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Syilx and settler writing and relations, 1870s to 1960s
Adult Nonfiction
Pages: 464
Themes: Okanagan, Syilx, Women, Women Studies, History
Publisher: Theytus Books
Pub Date: 16/Nov/2021
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The writing and relations between Syilx women and settler women, largely of European descent, who came to inhabit the British Columbia southern interior from the mid-nineteenth to the early twentieth centuries.

Okanagan Women’s Voices features the writing and stories of seven women: Susan Moir Allison (1845-1937), Josephine Shuttleworth (1866-1950), Eliza Jane Swalwell (1868-1944), Marie Houghton Brent (1870-1968), Hester Emily White (1877-1963), Mourning Dove (1886-1936) and Isabel Christie MacNaughton (1915-2003).

Margery Fee, Fellow of the Royal Society of Canada, Professor Emerita of English, University of British Columbia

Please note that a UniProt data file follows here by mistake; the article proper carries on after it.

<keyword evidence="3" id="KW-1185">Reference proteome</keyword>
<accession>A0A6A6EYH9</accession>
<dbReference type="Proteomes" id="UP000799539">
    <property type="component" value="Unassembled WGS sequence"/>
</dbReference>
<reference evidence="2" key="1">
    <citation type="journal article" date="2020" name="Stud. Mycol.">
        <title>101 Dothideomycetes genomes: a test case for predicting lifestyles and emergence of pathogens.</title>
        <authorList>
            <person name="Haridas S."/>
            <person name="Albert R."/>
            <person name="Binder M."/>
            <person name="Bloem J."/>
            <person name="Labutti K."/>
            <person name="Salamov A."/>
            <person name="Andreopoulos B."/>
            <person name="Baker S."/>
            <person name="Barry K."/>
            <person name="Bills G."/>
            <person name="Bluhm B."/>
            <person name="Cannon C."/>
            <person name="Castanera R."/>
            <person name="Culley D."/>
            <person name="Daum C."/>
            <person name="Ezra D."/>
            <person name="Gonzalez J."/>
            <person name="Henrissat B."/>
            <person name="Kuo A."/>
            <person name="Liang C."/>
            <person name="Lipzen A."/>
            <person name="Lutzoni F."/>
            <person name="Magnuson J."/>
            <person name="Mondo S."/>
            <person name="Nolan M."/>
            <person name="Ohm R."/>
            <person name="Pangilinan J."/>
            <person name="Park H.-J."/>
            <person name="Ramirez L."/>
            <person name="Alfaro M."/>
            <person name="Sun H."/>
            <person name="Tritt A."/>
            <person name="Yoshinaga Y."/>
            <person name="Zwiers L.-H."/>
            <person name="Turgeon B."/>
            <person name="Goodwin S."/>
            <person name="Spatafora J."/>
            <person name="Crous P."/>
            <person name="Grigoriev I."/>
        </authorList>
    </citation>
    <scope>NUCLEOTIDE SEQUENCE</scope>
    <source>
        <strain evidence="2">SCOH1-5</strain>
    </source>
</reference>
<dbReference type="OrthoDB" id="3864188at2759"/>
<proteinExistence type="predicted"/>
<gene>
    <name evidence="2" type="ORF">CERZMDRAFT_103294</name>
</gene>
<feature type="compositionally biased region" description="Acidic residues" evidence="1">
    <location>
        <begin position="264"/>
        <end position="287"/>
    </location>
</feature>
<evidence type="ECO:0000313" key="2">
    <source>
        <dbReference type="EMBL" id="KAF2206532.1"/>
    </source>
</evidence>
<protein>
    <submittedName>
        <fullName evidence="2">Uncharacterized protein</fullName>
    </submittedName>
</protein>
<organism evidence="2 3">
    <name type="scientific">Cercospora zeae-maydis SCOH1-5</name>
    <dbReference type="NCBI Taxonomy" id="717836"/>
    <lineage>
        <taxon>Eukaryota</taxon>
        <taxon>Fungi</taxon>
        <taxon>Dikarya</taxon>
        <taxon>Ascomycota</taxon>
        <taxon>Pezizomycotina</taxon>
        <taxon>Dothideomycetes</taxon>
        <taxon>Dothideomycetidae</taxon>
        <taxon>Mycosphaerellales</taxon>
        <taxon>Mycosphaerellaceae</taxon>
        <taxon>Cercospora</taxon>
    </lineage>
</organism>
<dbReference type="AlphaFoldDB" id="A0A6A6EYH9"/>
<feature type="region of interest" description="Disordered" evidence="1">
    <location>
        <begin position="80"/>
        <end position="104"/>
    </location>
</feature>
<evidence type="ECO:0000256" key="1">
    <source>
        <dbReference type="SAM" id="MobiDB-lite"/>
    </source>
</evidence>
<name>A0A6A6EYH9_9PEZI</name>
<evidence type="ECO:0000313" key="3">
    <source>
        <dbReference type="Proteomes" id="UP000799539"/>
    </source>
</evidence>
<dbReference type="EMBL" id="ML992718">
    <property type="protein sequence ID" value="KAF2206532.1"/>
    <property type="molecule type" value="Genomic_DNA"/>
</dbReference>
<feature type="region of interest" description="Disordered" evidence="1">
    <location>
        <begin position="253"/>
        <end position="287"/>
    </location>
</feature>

“A contact zone dominated by white men and popularly represented by cowboys, railway builders and gold miners is here illuminated by seven women writers­–some Syilx, some settler. They experienced intimate friendships and family relations across an increasingly high racial bar, and thought through their cultural entanglements in poetry, Syilx captikwl, memoir, letters, newspaper articles and history. Expertly contextualized, their writings give a gendered and often surprisingly original picture of the period when settler racism forced the Syilx from their territory. ”